RGD Reference Report - The synaptic glycoprotein neuroplastin is involved in long-term potentiation at hippocampal CA1 synapses. - Rat Genome Database

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The synaptic glycoprotein neuroplastin is involved in long-term potentiation at hippocampal CA1 synapses.

Authors: Smalla, KH  Matthies, H  Langnase, K  Shabir, S  Bockers, TM  Wyneken, U  Staak, S  Krug, M  Beesley, PW  Gundelfinger, ED 
Citation: Smalla KH, etal., Proc Natl Acad Sci U S A. 2000 Apr 11;97(8):4327-32.
RGD ID: 8553916
Pubmed: (View Article at PubMed) PMID:10759566
DOI: Full-text: DOI:10.1073/pnas.080389297

Neuroplastin-65 and -55 (previously known as gp65 and gp55) are glycoproteins of the Ig superfamily that are enriched in rat forebrain synaptic membrane preparations. Whereas the two-Ig domain isoform neuroplastin-55 is expressed in many tissues, the three-Ig domain isoform neuroplastin-65 is brain-specific and enriched in postsynaptic density (PSD) protein preparations. Here, we have assessed the function of neuroplastin in long-term synaptic plasticity. Immunocytochemical studies with neuroplastin-65-specific antibodies differentially stain distinct synaptic neuropil regions of the rat hippocampus with most prominent immunoreactivity in the CA1 region and the proximal molecular layer of the dentate gyrus. Kainate-induced seizures cause a significant enhancement of neuroplastin-65 association with PSDs. Similarly, long-term potentiation (LTP) of CA1 synapses in hippocampal slices enhanced the association of neuroplastin-65 with a detergent-insoluble PSD-enriched protein fraction. Several antibodies against the neuroplastins, including one specific for neuroplastin-65, inhibited the maintenance of LTP. A similar effect was observed when recombinant fusion protein containing the three extracellular Ig domains of neuroplastin-65 was applied to hippocampal slices before LTP induction. Microsphere binding experiments using neuroplastin-F(c) chimeric proteins show that constructs containing Ig1-3 or Ig1 domains, but not Ig2-3 domains mediate homophilic adhesion. These data suggest that neuroplastin plays an essential role in implementing long-term changes in synaptic activity, possibly by means of a homophilic adhesion mechanism.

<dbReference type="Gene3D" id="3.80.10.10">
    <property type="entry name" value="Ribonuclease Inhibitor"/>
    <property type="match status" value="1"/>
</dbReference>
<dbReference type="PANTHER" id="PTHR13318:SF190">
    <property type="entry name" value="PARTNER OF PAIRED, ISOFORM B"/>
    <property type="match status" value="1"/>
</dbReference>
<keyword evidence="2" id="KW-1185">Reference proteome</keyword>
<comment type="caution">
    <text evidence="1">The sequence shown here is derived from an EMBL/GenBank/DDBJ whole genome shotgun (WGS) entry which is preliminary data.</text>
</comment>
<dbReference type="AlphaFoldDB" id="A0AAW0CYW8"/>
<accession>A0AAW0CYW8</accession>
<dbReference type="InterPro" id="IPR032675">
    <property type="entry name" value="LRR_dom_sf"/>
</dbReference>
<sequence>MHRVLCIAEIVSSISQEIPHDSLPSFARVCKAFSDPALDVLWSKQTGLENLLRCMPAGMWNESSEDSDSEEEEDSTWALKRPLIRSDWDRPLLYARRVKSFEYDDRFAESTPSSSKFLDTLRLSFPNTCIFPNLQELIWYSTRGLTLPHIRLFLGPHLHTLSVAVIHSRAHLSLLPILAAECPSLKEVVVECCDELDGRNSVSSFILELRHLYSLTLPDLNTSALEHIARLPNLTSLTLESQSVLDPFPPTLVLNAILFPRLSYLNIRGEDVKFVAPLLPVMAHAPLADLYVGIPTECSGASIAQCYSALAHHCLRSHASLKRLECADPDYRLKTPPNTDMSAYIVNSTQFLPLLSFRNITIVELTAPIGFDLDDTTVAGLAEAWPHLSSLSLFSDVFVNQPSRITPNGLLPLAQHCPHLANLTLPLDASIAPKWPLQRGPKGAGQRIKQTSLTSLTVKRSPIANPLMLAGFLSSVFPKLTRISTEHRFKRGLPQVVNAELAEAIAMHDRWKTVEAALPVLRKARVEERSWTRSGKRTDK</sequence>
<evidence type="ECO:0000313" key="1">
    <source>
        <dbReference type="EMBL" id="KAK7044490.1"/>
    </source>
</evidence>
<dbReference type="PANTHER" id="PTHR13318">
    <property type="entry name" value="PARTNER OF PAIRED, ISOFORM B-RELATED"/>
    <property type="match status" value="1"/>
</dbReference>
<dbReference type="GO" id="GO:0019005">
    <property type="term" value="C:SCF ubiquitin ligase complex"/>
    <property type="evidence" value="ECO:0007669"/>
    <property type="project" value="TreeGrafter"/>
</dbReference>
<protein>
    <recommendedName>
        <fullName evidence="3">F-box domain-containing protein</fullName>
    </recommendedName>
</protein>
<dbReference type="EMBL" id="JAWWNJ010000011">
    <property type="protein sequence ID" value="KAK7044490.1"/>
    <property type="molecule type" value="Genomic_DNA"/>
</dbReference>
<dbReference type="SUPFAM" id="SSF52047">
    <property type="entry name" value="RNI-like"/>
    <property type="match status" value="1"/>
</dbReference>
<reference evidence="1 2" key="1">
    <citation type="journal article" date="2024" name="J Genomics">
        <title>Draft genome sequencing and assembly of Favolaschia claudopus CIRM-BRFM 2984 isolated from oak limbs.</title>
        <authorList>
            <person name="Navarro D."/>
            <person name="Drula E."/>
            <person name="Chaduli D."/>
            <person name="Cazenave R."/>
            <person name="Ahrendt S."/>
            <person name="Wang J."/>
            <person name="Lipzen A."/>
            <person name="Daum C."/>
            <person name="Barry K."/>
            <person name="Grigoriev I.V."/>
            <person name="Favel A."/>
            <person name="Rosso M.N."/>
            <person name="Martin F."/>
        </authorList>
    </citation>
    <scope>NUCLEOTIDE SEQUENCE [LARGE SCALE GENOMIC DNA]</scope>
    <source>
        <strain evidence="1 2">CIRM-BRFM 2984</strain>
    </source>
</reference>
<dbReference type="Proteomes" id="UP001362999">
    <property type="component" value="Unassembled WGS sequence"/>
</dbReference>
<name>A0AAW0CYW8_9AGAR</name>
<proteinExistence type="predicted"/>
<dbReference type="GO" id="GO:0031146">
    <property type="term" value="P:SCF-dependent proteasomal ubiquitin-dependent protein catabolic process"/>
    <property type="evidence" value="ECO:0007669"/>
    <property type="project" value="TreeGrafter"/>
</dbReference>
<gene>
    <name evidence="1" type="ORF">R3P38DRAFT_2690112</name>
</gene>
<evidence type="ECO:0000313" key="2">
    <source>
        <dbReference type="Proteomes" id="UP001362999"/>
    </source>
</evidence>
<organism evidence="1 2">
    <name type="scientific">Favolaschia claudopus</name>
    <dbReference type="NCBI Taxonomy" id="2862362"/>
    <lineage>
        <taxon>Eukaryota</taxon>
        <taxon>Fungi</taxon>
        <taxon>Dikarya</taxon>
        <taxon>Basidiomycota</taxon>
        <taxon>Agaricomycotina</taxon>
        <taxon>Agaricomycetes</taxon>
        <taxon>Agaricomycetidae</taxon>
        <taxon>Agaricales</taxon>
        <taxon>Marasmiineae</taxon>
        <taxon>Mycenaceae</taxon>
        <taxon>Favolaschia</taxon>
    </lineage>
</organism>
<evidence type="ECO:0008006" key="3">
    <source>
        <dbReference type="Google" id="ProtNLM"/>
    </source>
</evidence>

Gene Ontology Annotations    

Cellular Component

Molecular Function

Objects Annotated

Genes (Rattus norvegicus)
Nptn  (neuroplastin)

Additional Information